It’s almost time again for the Super Bowl, which means this is when all the talk starts about those famous, and famously expensive, commercials. Just how expensive? Kantar Media came out with a study today that shows Anheuser-Busch InBev, Pepsi, Walt Disney, General Motors, Coca-Cola have combined to spend nearly $600 million on Super Bowl ads over the last 10 years. For those of you bad with numbers, that’s more than half-a-billion dollars. Keep in mind, General Motors wasn’t even part of the game for 2009 or 2010.
Newspaper publishers are still laboring to reverse a massive decline in advertising revenue — the Newspaper Association of America reported that total industry ad revenue fell 6% in Q2 — but you sure wouldn’t know it over at The Wall Street Journal.
The news that Yahoo is spending $75 million to $85 million on an ad blitz has provoked a wave of disparagement in the blogosphere, with many critics slamming Yahoo for throwing more money away on an ineffective marketing strategy.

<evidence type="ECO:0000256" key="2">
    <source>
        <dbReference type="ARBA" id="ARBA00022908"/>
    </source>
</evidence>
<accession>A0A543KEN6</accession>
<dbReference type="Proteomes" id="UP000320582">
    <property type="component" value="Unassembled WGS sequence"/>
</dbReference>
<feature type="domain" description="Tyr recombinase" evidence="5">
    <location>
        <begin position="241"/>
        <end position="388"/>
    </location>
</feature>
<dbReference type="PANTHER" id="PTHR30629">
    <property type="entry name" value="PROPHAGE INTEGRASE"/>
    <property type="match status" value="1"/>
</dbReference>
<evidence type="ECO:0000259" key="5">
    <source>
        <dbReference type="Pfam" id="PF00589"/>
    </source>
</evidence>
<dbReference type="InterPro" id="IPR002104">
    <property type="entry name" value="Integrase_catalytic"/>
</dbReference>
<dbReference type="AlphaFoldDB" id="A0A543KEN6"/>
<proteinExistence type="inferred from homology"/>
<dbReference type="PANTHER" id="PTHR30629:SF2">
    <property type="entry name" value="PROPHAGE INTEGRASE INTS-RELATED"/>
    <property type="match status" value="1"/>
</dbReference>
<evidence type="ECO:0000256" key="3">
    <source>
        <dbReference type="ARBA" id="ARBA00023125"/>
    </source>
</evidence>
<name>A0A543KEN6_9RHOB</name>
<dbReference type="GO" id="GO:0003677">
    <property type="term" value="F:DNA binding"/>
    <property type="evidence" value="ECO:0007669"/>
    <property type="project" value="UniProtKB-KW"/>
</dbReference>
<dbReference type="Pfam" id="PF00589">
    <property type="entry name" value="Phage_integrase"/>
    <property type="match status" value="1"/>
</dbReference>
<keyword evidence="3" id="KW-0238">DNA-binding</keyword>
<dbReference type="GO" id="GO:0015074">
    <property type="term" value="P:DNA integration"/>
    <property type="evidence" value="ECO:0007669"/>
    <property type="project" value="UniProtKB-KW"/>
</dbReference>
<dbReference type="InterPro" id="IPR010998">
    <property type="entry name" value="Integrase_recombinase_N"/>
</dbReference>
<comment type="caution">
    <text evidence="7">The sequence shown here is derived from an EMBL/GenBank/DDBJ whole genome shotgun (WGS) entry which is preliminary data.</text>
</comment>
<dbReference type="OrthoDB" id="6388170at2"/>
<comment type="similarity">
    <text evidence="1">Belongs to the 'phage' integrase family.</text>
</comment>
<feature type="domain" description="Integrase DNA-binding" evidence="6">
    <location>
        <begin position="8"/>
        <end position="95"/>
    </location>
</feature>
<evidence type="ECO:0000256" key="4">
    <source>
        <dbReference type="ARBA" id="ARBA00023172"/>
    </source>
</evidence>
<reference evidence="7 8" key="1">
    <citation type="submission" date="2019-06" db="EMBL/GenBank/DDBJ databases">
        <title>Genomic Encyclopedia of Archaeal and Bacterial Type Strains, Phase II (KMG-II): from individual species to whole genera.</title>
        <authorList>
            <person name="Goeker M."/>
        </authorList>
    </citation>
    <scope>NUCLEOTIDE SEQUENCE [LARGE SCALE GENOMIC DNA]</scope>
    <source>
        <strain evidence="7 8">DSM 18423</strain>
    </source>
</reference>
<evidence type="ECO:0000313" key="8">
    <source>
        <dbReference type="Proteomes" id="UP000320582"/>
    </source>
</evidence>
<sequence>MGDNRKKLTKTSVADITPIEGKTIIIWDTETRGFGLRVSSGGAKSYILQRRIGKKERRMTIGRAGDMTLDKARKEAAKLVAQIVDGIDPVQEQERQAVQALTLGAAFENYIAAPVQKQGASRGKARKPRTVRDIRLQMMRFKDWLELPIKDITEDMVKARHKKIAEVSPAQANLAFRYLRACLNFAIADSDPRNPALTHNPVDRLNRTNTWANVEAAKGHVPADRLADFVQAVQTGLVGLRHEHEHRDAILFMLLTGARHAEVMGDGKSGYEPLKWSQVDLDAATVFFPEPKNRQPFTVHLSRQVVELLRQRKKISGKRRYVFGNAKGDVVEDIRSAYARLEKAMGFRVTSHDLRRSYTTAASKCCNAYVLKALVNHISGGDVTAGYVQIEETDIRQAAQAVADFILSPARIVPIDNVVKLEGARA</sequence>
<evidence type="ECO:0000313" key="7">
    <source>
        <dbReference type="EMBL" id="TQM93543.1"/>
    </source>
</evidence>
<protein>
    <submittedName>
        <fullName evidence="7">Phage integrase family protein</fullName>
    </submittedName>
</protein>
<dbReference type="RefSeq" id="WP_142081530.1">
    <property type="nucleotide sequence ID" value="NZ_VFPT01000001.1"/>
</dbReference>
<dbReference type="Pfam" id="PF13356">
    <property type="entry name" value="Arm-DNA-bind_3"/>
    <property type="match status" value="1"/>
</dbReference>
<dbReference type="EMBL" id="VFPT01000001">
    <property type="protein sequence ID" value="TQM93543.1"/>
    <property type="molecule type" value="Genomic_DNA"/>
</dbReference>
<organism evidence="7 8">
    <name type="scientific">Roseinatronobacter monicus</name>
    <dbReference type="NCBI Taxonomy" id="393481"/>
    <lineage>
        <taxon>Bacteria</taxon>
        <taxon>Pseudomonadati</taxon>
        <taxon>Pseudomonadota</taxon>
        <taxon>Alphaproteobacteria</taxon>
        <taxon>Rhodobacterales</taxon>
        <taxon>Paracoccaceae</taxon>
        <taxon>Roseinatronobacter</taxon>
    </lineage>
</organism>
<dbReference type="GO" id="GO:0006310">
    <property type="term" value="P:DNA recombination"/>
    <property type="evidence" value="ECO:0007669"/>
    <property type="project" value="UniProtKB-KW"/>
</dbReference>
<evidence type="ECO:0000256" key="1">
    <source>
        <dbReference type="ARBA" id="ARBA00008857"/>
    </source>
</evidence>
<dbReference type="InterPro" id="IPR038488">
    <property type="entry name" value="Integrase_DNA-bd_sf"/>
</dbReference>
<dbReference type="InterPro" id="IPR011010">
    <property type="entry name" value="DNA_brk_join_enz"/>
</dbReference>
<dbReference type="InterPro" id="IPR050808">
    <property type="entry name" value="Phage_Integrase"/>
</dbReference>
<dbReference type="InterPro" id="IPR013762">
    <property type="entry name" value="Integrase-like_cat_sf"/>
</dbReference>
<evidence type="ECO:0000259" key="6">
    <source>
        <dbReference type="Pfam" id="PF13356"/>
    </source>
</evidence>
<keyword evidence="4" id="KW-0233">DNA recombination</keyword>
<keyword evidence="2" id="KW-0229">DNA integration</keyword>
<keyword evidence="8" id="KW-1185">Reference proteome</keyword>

For those of you annoyed by NBC Universal’s “Green Week” — that stretch when the company’s peacock logo turns an irritating shade of green and its programs carry some sort of tortured green storyline — then you may want to stop reading right here. But for those of you who love the idea, here’s some news: NBC Universal is coming back with another Green Week in November and this time it will be running a TV special called “Harmony” featuring The Prince of Wales.
The media and industry analysts gathered at Apple’s headquarters in Cupertino, California, on Thursday got a heavy dose of commentary from CEO Steve Jobs on a range of subjects, representing probably his biggest mouthful in a single setting since returning from medical leave last summer.
Interpublic, home to agencies like McCann Worldgroup and DraftFCB, has acquired an shop in Sao Paulo, expanding its footprint in Brazil. Lowe Worldwide and McCann Erickson, among other IPG agencies, already have offices in Brazil, which, of course, is considered a hotspot for advertising and media growth.
The U.S. economy might be weak, but the Super Bowl still scores with consumers.
The CBS broadcast of the National Football League’s championship game on Feb. 7 between the Indianapolis Colts and New Orleans Saints should draw strong TV ratings, possibly challenging viewer levels not seen since the late 1990s.